Summary

Conflict Period:
World War II 1
Branch:
Air Force 1
Rank:
Second Lieutenant 1
Birth:
19 Aug 1920 2
01 Jan 1920 1
Galveston, Galveston, Texas 2
Texas 1
Death:
23 Jun 1945 (official) 3
Mediterranean Sea near Corsica 1
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Personal Details

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Person:
Samuel Jefferson 1
Hometown: Ramitelli Airfield, Foggia, Italy 1
Birth:
19 Aug 1920 2
01 Jan 1920 1
Galveston, Galveston, Texas 2
Texas 1
Male 1
Death:
23 Jun 1945 (official) 3
Mediterranean Sea near Corsica 4
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World War II 1

Branch:
Air Force 1
Rank:
Second Lieutenant 1
Service Start Date:
1942 1
Service End Date:
1944 1
Casualty Cause:
Non Hostile- Died Other Causes 1
Casualty Date:
24 Jun 1944 1
Casualty Place:
Mediterranean Sea 1
Casualty Reason:
Air Loss, Crash - Sea 1
Wall Coordinates:
Tablets of the Missing 1

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2nd Lt. Samuel Jefferson of Galveston, Texas, was a pilot with the 100th Fighter Squadron attached to the 332nd Fighter Group, the Red Tail Angels. On June 24, 1944, the 332nd Fighter Group was assigned a low-flying mission to strafe an enemy supply line in northwestern Italy. They departed from Ramitelli Air Base, Foggia, Italy and flew west, then north over the Mediterranean Sea, staying low to avoid radar detection. About 30 miles from the coast of Corsica, the engine in 2nd Lt. Charles B. Johnson's plane stalled. Almost immediately, his plane hit the water and bounced. Johnson recovered in time to execute a belly landing, but failed to open the canopy before hitting the water. His plane quickly sank with Johnson trapped inside.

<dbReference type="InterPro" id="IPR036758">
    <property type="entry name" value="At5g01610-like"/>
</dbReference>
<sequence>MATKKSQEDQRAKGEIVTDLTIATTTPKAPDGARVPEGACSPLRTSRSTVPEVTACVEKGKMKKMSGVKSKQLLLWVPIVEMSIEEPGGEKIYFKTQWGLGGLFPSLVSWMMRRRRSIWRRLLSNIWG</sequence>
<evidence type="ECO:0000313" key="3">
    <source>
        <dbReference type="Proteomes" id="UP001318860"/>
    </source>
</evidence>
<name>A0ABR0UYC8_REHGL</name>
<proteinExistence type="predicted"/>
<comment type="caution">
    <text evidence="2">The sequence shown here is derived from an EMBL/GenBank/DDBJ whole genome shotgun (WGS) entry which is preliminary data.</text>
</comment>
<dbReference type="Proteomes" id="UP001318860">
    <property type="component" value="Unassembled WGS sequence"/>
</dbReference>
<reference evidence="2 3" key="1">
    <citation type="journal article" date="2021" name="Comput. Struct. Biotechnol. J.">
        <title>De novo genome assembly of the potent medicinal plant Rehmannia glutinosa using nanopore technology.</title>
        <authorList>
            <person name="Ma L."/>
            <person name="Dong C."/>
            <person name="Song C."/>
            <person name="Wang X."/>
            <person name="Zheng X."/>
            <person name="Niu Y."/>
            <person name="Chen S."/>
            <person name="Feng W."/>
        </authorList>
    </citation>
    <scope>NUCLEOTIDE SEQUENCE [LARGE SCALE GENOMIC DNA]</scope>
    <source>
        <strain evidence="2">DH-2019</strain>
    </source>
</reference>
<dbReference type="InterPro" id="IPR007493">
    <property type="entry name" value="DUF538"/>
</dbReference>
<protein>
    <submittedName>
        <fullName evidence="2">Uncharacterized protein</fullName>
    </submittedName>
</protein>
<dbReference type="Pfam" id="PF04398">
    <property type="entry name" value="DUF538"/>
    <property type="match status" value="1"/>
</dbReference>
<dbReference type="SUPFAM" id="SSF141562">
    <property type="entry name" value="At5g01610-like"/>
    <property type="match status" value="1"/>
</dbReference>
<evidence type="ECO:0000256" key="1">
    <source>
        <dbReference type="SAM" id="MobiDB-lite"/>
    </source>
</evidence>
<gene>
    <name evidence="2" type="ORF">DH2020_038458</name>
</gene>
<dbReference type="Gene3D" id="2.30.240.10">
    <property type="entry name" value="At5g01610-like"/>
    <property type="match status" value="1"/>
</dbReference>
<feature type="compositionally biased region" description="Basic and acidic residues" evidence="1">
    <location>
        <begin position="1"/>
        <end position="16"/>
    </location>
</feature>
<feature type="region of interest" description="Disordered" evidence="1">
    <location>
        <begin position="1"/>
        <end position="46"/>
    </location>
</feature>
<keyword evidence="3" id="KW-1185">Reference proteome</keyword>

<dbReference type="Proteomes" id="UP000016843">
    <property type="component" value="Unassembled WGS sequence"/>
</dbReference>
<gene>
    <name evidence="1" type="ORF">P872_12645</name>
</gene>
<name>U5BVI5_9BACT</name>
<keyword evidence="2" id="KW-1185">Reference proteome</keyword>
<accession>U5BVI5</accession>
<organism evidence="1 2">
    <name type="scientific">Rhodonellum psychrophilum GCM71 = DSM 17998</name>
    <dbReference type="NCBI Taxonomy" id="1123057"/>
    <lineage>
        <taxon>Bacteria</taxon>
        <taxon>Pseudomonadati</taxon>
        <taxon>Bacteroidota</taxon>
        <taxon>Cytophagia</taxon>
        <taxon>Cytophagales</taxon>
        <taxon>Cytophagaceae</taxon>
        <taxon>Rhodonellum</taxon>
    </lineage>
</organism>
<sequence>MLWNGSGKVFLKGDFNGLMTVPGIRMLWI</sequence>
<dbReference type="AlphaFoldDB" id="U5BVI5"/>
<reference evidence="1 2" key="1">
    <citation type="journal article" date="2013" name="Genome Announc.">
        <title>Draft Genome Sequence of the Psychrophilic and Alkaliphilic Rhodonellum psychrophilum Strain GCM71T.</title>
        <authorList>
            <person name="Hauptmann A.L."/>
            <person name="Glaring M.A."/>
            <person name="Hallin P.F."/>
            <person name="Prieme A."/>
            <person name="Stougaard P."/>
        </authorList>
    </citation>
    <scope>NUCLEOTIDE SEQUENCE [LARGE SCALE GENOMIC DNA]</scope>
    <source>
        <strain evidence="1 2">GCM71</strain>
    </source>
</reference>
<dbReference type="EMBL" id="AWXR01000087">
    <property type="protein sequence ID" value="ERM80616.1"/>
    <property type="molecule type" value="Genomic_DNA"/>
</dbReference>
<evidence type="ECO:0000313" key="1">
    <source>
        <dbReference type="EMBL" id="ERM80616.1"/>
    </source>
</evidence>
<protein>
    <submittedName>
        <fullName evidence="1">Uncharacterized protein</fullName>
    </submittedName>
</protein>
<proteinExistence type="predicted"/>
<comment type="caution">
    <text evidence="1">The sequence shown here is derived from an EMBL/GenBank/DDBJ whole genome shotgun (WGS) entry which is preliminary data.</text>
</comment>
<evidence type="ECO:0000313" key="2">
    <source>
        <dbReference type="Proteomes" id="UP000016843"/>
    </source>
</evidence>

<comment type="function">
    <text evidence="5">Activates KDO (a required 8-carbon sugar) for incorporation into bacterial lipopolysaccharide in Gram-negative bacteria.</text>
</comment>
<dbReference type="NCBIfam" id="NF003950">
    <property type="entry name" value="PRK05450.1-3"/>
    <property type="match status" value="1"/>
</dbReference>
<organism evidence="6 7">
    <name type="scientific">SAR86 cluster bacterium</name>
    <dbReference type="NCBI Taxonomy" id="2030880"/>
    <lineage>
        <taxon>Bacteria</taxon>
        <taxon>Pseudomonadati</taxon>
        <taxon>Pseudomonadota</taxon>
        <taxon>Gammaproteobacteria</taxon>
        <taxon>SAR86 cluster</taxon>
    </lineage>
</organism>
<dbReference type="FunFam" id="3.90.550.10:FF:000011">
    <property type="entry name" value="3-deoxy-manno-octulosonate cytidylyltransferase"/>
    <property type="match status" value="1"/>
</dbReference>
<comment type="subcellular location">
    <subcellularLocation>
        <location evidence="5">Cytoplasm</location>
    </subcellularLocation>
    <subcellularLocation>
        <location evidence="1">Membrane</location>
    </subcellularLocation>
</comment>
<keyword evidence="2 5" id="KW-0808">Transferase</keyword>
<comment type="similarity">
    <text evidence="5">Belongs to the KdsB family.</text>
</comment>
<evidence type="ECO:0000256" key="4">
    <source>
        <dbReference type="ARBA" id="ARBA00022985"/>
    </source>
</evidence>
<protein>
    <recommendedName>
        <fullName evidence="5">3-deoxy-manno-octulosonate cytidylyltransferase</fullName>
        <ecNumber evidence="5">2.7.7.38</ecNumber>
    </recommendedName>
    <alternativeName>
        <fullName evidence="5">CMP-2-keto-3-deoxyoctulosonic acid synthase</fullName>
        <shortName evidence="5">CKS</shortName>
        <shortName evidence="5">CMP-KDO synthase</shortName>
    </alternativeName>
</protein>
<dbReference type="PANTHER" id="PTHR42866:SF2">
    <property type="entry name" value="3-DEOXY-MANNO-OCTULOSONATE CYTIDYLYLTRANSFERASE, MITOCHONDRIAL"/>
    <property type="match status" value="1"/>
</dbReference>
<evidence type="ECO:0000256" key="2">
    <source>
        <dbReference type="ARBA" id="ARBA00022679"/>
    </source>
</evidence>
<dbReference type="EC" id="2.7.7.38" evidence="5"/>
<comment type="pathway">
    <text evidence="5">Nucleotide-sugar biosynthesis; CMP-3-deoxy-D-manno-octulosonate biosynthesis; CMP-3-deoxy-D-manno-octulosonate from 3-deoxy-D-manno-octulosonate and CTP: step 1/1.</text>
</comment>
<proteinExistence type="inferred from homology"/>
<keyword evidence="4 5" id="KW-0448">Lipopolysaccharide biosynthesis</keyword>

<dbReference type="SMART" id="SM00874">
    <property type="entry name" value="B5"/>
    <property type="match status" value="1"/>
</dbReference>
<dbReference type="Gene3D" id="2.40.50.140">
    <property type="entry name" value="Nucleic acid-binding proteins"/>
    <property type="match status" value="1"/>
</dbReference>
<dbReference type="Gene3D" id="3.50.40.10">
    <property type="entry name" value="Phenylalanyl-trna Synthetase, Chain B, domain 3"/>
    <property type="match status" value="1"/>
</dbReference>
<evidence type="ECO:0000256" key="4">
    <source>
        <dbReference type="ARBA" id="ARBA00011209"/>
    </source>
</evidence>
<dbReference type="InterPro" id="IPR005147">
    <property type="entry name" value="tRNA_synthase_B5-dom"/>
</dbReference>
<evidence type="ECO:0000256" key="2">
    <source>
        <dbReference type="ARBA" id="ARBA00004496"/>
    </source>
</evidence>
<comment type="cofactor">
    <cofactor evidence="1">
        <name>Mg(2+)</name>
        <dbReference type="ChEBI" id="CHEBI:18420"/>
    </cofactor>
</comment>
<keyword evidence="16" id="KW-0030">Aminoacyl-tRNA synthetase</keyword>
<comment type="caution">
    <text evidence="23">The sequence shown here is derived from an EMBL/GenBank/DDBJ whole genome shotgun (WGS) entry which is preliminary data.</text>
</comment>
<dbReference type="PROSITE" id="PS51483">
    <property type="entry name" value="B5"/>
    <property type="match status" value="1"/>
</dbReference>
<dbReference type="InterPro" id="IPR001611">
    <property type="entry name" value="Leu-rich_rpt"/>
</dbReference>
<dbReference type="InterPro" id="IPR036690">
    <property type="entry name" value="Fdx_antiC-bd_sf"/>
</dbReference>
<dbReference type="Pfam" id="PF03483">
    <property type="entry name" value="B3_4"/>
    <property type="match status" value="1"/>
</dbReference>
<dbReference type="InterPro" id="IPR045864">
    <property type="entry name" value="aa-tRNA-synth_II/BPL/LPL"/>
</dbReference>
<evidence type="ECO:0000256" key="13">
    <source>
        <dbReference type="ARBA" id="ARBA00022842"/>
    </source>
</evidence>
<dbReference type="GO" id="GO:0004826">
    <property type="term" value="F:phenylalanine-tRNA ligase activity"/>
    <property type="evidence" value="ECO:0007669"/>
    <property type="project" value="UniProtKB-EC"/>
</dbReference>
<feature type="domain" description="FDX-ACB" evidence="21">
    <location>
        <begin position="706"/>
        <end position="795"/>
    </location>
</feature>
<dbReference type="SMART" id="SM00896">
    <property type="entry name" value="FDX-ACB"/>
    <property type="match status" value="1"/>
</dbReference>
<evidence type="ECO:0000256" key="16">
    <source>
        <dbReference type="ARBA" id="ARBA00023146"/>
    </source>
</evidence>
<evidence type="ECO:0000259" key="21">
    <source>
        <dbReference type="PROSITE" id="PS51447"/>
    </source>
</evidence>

Soon after Johnson crashed, the belly of Lt. Earl Sherrard's plane kissed a wave. He tried to pull up, but a wing hit the water. Sherrard was able to get out of the plane, walk out on the wing and inflate his dinghy before his plane sank.

 Jefferson, who was flying to Sherrard's right, made a tight (steep) turn to try to circle the downed pilot, but caused a wing stall and entered a flat spin. Jefferson's Republic P-47 Thunderbolt crashed and exploded in the Mediterranean Sea; the low altitude made it unlikely that he was able to escape.

Due to more unfortunate circumstances, the mission was never completed, but Lt. Sherrard was rescued. Lieutenants Johnson and Jefferson are included on the Tablets of the Missing at the Sicily-Rome American Cemetery and Memorial in Italy.

Excerpted and edited from www.stltoday.com

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